Tag Archives: Shirt

The Charming in Chittorgarh Shirt

This shirt and its fit are a direct product of my computer printing this pattern at the wrong scale and me straight up not noticing because I trust machines and how are we in a reality in which it is possible to TRUST machines? The fears we have long dismissed are true! The robots are talking over, and it starts with blowing up the scale of my sewing patterns!

Or maybe not.

But as you know from this post, I really enjoyed the Seamwork patterns Rachel Shirt, although I found it curiously big (WELL NOW I KNOW WHY, you know what, maybe it’s not the robots, maybe I was just being totally out to lunch…) Of course, I cut two things from the pattern without testing the fit so that tells you something about how being in a land of endless fabric has really spoiled me. I stitched this shirt up in a hurry so I could take it with me on a trip to Udaipur, with visiting friends, because I knew that pairing this light pseudo-Japanese fabric (I have no idea if it is from Japan or just copied to give out that vibe, ah, India, you are a delight), with long sleeves, would make it perfect for Rajasthan in the winter, whose days are sunny and bright but quickly turn chilly.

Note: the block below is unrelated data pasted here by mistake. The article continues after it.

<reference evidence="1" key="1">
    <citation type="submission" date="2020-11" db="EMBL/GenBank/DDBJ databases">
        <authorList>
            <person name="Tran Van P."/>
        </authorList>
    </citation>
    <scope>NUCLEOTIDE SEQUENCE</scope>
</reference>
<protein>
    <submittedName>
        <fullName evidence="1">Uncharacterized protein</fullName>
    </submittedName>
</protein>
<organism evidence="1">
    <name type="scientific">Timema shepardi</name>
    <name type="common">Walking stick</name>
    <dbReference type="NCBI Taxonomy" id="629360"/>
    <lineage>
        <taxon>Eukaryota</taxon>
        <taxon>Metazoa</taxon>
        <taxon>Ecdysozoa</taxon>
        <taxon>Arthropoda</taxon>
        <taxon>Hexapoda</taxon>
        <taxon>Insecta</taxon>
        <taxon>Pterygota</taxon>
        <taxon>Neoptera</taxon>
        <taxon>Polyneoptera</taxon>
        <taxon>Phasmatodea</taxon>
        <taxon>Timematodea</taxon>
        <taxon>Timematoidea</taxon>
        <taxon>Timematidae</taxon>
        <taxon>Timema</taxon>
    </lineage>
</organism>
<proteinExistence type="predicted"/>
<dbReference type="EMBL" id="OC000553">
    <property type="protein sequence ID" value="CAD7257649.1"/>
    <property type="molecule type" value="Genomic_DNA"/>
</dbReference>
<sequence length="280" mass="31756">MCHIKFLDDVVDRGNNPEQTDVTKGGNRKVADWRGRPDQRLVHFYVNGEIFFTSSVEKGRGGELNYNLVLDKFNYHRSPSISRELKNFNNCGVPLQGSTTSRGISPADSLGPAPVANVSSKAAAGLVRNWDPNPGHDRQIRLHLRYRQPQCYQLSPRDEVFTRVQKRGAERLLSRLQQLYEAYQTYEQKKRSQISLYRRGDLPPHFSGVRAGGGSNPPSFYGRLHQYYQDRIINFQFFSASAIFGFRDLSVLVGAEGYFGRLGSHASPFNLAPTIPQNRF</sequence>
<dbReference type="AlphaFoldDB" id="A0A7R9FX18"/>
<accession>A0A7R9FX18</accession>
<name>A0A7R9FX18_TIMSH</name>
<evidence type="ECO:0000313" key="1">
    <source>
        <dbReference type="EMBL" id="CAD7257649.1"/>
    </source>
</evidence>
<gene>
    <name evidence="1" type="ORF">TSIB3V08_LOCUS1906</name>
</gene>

And indeed I did! I was able to complete it on time and bring it with me to Udaipur, where I took it even further out to Chittorgarh, a gorgeous Medieval Indian fort with a mixed (aka grim) history. It’s withstood many a siege, and seen many a suicide, and it was the setting for a recent movie with a lot of controversy around it called Padmaavat, which is based on this epic poem but which some people think is real, which is all part of the whole damn thing. It’s complicated. If you are curious, you can read about the mythical figure of Rani Padmini, and here are some interesting (very feminist) takes on the movie.

At any rate, it’s a gorgeous place, and I hope my shirt did it justice!

It really turned out as more of a tunic, but that’s big in India, so no matter! The construction was simple and the size is meaningless because the scale is so off, but it’s light and comfortable and I’m into it! Sometimes accidents make for good garments.

It has sleeves! See, I proved it.

I just did a pleat in the back instead of the full longer tuck, which frankly, this garment could have used. Ah, well.

It’s very blousy and billowy, but I’m okay with that. It feels a little hip art teacher, which I always enjoy.

Here I am by one of the old fort entrances.

It’s it beautiful? But what was even more amazing was that I saw Tiya Sircar, aka Vicky from The Good Place, and told her how talented she is. So it was a pretty good day, I gotta say.

That’s about it on this shirt! It was easy, useful, and I’m into it. Regardless of the robots.